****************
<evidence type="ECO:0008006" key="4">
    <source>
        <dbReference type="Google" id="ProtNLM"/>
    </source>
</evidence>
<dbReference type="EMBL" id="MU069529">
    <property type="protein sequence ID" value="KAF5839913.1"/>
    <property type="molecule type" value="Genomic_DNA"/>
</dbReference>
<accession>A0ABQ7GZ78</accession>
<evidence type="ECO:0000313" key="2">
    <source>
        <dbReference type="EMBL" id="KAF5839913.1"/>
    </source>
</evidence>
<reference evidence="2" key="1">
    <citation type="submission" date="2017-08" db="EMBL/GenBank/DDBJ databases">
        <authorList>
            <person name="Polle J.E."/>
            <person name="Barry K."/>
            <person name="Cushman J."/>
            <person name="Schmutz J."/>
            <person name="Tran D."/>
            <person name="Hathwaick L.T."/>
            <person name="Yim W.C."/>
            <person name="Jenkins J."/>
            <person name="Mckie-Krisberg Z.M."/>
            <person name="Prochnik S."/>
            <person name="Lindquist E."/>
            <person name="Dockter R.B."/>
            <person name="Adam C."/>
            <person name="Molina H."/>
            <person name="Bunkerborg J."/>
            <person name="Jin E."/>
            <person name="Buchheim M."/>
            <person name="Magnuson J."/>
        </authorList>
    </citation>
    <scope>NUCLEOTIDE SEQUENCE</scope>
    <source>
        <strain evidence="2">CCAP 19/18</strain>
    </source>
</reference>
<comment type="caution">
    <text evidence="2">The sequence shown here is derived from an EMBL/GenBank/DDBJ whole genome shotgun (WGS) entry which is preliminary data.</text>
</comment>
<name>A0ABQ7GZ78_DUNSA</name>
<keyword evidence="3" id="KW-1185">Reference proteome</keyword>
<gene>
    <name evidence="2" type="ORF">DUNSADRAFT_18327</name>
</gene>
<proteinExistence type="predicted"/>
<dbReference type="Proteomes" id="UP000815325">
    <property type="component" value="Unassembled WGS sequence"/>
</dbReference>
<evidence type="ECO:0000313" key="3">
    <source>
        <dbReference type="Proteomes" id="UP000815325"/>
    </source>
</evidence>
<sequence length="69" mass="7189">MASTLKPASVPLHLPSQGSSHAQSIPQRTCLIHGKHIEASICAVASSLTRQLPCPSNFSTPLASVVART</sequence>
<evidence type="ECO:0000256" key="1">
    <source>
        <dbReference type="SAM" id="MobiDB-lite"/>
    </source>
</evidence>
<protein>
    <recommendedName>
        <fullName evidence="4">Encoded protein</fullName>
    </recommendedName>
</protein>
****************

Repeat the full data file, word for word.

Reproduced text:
<evidence type="ECO:0008006" key="4">
    <source>
        <dbReference type="Google" id="ProtNLM"/>
    </source>
</evidence>
<dbReference type="EMBL" id="MU069529">
    <property type="protein sequence ID" value="KAF5839913.1"/>
    <property type="molecule type" value="Genomic_DNA"/>
</dbReference>
<accession>A0ABQ7GZ78</accession>
<evidence type="ECO:0000313" key="2">
    <source>
        <dbReference type="EMBL" id="KAF5839913.1"/>
    </source>
</evidence>
<reference evidence="2" key="1">
    <citation type="submission" date="2017-08" db="EMBL/GenBank/DDBJ databases">
        <authorList>
            <person name="Polle J.E."/>
            <person name="Barry K."/>
            <person name="Cushman J."/>
            <person name="Schmutz J."/>
            <person name="Tran D."/>
            <person name="Hathwaick L.T."/>
            <person name="Yim W.C."/>
            <person name="Jenkins J."/>
            <person name="Mckie-Krisberg Z.M."/>
            <person name="Prochnik S."/>
            <person name="Lindquist E."/>
            <person name="Dockter R.B."/>
            <person name="Adam C."/>
            <person name="Molina H."/>
            <person name="Bunkerborg J."/>
            <person name="Jin E."/>
            <person name="Buchheim M."/>
            <person name="Magnuson J."/>
        </authorList>
    </citation>
    <scope>NUCLEOTIDE SEQUENCE</scope>
    <source>
        <strain evidence="2">CCAP 19/18</strain>
    </source>
</reference>
<comment type="caution">
    <text evidence="2">The sequence shown here is derived from an EMBL/GenBank/DDBJ whole genome shotgun (WGS) entry which is preliminary data.</text>
</comment>
<name>A0ABQ7GZ78_DUNSA</name>
<keyword evidence="3" id="KW-1185">Reference proteome</keyword>
<gene>
    <name evidence="2" type="ORF">DUNSADRAFT_18327</name>
</gene>
<proteinExistence type="predicted"/>
<dbReference type="Proteomes" id="UP000815325">
    <property type="component" value="Unassembled WGS sequence"/>
</dbReference>
<evidence type="ECO:0000313" key="3">
    <source>
        <dbReference type="Proteomes" id="UP000815325"/>
    </source>
</evidence>
<sequence length="69" mass="7189">MASTLKPASVPLHLPSQGSSHAQSIPQRTCLIHGKHIEASICAVASSLTRQLPCPSNFSTPLASVVART</sequence>
<evidence type="ECO:0000256" key="1">
    <source>
        <dbReference type="SAM" id="MobiDB-lite"/>
    </source>
</evidence>
<protein>
    <recommendedName>
        <fullName evidence="4">Encoded protein</fullName>
    </recommendedName>
</protein>